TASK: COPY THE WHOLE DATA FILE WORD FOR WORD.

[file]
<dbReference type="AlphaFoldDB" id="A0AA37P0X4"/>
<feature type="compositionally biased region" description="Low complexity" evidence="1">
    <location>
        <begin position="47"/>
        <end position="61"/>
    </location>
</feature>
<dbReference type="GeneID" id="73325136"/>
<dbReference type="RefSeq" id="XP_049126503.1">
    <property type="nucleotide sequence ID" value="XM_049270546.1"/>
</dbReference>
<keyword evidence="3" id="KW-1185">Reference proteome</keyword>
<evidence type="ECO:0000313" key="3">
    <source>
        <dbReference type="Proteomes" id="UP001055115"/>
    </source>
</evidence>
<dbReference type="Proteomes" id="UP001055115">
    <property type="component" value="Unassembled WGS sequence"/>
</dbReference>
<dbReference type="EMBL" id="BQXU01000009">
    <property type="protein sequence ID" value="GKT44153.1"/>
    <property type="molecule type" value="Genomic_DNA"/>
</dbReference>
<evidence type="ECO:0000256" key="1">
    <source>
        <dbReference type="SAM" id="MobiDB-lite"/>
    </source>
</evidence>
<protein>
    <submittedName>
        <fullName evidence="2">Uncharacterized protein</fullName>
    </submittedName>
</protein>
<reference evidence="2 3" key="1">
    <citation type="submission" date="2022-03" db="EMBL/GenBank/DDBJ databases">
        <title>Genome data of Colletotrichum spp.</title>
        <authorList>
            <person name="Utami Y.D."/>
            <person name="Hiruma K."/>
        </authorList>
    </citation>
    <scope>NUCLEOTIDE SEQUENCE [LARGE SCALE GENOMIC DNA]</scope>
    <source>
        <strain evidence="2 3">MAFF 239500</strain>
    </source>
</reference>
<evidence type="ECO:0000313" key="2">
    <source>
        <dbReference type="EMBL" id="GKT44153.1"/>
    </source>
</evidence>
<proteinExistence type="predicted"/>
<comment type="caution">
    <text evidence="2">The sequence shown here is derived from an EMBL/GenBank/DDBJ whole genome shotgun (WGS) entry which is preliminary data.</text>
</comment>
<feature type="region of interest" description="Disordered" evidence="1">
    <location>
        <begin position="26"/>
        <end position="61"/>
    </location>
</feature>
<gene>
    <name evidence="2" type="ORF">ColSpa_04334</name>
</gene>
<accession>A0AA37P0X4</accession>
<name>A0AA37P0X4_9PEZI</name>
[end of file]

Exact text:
<dbReference type="AlphaFoldDB" id="A0AA37P0X4"/>
<feature type="compositionally biased region" description="Low complexity" evidence="1">
    <location>
        <begin position="47"/>
        <end position="61"/>
    </location>
</feature>
<dbReference type="GeneID" id="73325136"/>
<dbReference type="RefSeq" id="XP_049126503.1">
    <property type="nucleotide sequence ID" value="XM_049270546.1"/>
</dbReference>
<keyword evidence="3" id="KW-1185">Reference proteome</keyword>
<evidence type="ECO:0000313" key="3">
    <source>
        <dbReference type="Proteomes" id="UP001055115"/>
    </source>
</evidence>
<dbReference type="Proteomes" id="UP001055115">
    <property type="component" value="Unassembled WGS sequence"/>
</dbReference>
<dbReference type="EMBL" id="BQXU01000009">
    <property type="protein sequence ID" value="GKT44153.1"/>
    <property type="molecule type" value="Genomic_DNA"/>
</dbReference>
<evidence type="ECO:0000256" key="1">
    <source>
        <dbReference type="SAM" id="MobiDB-lite"/>
    </source>
</evidence>
<protein>
    <submittedName>
        <fullName evidence="2">Uncharacterized protein</fullName>
    </submittedName>
</protein>
<reference evidence="2 3" key="1">
    <citation type="submission" date="2022-03" db="EMBL/GenBank/DDBJ databases">
        <title>Genome data of Colletotrichum spp.</title>
        <authorList>
            <person name="Utami Y.D."/>
            <person name="Hiruma K."/>
        </authorList>
    </citation>
    <scope>NUCLEOTIDE SEQUENCE [LARGE SCALE GENOMIC DNA]</scope>
    <source>
        <strain evidence="2 3">MAFF 239500</strain>
    </source>
</reference>
<evidence type="ECO:0000313" key="2">
    <source>
        <dbReference type="EMBL" id="GKT44153.1"/>
    </source>
</evidence>
<proteinExistence type="predicted"/>
<comment type="caution">
    <text evidence="2">The sequence shown here is derived from an EMBL/GenBank/DDBJ whole genome shotgun (WGS) entry which is preliminary data.</text>
</comment>
<feature type="region of interest" description="Disordered" evidence="1">
    <location>
        <begin position="26"/>
        <end position="61"/>
    </location>
</feature>
<gene>
    <name evidence="2" type="ORF">ColSpa_04334</name>
</gene>
<accession>A0AA37P0X4</accession>
<name>A0AA37P0X4_9PEZI</name>